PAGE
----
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Roof-Top Mounting
An alternative wind generation solution?
By Paul Gipe
October 1, 2003

Note: doesn't necessarily agree or disagree with the opinions expressed in the following article.  They simply brought up some interesting points about roof-top wind generation, and we thought we would share those thoughts with you.

Much has been written about the small Jacobs windcharger that was installed in the late 1970s on a tenement in the Bronx. True, it was done once, and it can be done again. But what's the point? The Bronx project was intended as a challenge to Consolidated Edison Company, New York City's utility. It succeeded, and it proved that electricity could be fed back into the utility's network without destroying the city. Later, the turbine was removed.

Rooftop mounting of small wind turbines remains controversial. Few topics can stir more heated debate among the small wind community as can rooftop mounting, and notably Southwest Windpower's aggressive marketing of the concept. The Arizona manufacturer of the popular Air series suggests installing their micro turbine on rooftops as a way to compete with the simplicity of mounting photovoltaic panels. Their advertising generates howls of protest from critics such as Wisconsin's Mick Sagrillo.

All wind turbines vibrate, and they transmit this vibration to the structure on which they're mounted. All rooftops create turbulence that interferes with the wind turbine's operation. Even if Southwest Windpower engineers were able to design a sophisticated dampening system that isolated the wind turbine from the structure, they couldn't eliminate the power-robbing and damaging turbulence created by the building.

Worse, a rooftop-mounted turbine can provide a nasty surprise, as an owner in upstate New York learned. One stormy night his Air turbine destroyed itself--and then plunged through his roof. That was the end of his experimentation with rooftop mounting.

To avoid rooftop turbulence, the wind turbine must be raised well above the roof line. This often negates any potential savings on the tower, and increases the complexity of mounting the wind turbine and installing it safely.

Few who consider rooftop mounting ask whether the building can support the loads created by both the wind turbine and tower. The wooden roofs of homes in North America can't support more than a micro turbine at best. A reinforced concrete roof on a commercial or industrial building might be able to withstand a slightly larger turbine. Can the roof, then, handle the dynamic loads--the vibrations--that the tower will transmit to the structure? If the building is an unoccupied warehouse, the vibrations won't bother anyone, but if it's an office building, they may prove annoying.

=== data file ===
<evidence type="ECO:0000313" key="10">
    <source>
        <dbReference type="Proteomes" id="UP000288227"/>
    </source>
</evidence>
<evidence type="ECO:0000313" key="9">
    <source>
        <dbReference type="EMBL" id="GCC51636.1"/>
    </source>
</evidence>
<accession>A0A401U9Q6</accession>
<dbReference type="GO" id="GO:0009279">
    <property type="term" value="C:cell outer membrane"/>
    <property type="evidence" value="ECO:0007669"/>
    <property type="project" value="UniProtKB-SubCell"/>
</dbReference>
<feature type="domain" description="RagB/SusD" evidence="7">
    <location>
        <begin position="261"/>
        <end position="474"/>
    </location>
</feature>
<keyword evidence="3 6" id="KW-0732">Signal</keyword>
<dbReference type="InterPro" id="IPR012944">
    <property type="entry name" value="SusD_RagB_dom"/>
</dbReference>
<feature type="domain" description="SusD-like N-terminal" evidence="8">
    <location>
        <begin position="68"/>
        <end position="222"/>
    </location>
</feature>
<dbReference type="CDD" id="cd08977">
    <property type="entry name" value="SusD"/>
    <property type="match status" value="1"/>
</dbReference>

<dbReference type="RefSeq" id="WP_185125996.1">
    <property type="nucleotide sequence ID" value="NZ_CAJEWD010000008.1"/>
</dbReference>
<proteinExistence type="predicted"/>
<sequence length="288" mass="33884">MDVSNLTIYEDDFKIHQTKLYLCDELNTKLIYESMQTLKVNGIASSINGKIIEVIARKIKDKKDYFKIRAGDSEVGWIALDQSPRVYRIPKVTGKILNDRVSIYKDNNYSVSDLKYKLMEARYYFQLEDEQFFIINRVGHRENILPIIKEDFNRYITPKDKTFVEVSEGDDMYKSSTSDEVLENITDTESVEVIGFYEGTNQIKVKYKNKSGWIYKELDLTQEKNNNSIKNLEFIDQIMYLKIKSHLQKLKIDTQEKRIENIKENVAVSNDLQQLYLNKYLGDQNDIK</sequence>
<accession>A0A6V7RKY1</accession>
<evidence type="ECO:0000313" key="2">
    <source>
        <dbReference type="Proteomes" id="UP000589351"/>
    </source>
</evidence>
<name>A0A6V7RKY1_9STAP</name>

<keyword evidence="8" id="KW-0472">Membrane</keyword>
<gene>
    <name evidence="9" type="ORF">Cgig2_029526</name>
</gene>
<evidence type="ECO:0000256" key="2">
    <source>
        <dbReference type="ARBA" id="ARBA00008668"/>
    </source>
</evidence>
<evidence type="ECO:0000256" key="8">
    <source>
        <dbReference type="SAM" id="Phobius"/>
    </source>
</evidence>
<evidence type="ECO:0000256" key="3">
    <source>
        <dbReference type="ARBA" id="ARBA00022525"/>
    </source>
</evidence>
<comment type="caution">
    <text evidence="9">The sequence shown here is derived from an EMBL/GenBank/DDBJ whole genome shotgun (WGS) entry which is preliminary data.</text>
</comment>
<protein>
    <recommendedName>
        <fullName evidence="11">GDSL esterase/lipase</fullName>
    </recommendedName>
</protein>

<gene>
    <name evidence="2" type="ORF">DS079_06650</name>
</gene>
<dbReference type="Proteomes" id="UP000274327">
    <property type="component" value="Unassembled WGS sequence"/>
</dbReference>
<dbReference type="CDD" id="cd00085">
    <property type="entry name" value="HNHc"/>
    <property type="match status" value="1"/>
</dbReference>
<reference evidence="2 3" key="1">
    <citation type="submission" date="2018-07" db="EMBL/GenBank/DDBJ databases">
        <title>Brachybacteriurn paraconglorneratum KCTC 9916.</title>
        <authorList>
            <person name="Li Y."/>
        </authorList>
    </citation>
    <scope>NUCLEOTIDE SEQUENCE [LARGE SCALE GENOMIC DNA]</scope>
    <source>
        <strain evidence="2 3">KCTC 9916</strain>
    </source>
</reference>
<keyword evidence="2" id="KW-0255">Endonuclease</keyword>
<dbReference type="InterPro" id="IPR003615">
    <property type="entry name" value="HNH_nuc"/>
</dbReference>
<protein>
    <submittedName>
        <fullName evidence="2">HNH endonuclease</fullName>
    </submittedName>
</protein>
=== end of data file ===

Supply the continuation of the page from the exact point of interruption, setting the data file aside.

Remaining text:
Rooftop mounting has been tried and with the exception of the founder of the company that encourages its use, the technique has been found wanting. It's simply not worth the trouble. As they might say on Manhattan's lower east side, "Rooftop mounting? You gotta be kidding me. Forgedda about it."

University On-Campus Testing

Testing of small wind turbines on campus should be done in open areas without heavy pedestrian traffic, such as near athletic fields, farm test plots, and so on. A good example of such a test site is that operated by the Alternative Energy Institute at West Texas A&M University in Canyon, Texas where the turbines are located away from the main campus buildings.

Several universities have expressed interest in testing micro and mini wind turbines on campus buildings. My concerns about such locations are twofold. 

First, typically at such installations the turbines seldom operate. I photographed a Bergey 1.5 kW a top a university-related building in downtown Melbourne, Australia. The turbine was not operating and probably didn't operate. Wherever wind turbines will be seen by the public, the wind turbines should be in regular operation. This is a fundamental principle for conveying the message that wind turbines work and are useful. Inoperative turbines, for whatever reason, violate this principle.

If the turbines will be used in a testing program, they should be left to run attended when no tests are being performed. If this is not possible, then the turbines should be lowered to the roof after tests are complete.

Second, there is probably too much turbulence over large buildings to test small wind turbine properly. However, roof top testing does make a good exercise in researching and calculating the effects of turbulence on small wind turbines.

If there are no other options for a test site, then here a few suggestions. Use only micro and mini turbines (nothing greater than 2.5 meters in diameter) and use no combination of tower height and location that would permit the turbine to fall off the building. Marlec 910F, Ampair 100, LVM 6F, and AirX would be suitable. Whisper H40 and Bergey XL1 may also be acceptable. Note that for turbines using a friction fit onto the stub tower (pipe section) use a through bolt to ensure that the turbine never leaves the tower unless you intend it to.

Though there are numerous examples of the Air series of micro turbines shedding a blade, the current version of the AirX (built through the first half of 2003) regulates so often and produce so little power in high winds that this hazard no longer exists.

The greatest hazard from roof-top mounting is caused by turbines that have not been thoroughly tested on open windy sites by reputable laboratories or experienced hobbyists, such as Michael Klemen in North Dakota, or by private individuals who test small wind turbines, myself and Hugh Piggott for example. We have no idea how these turbines will perform under load in extremely turbulent conditions.

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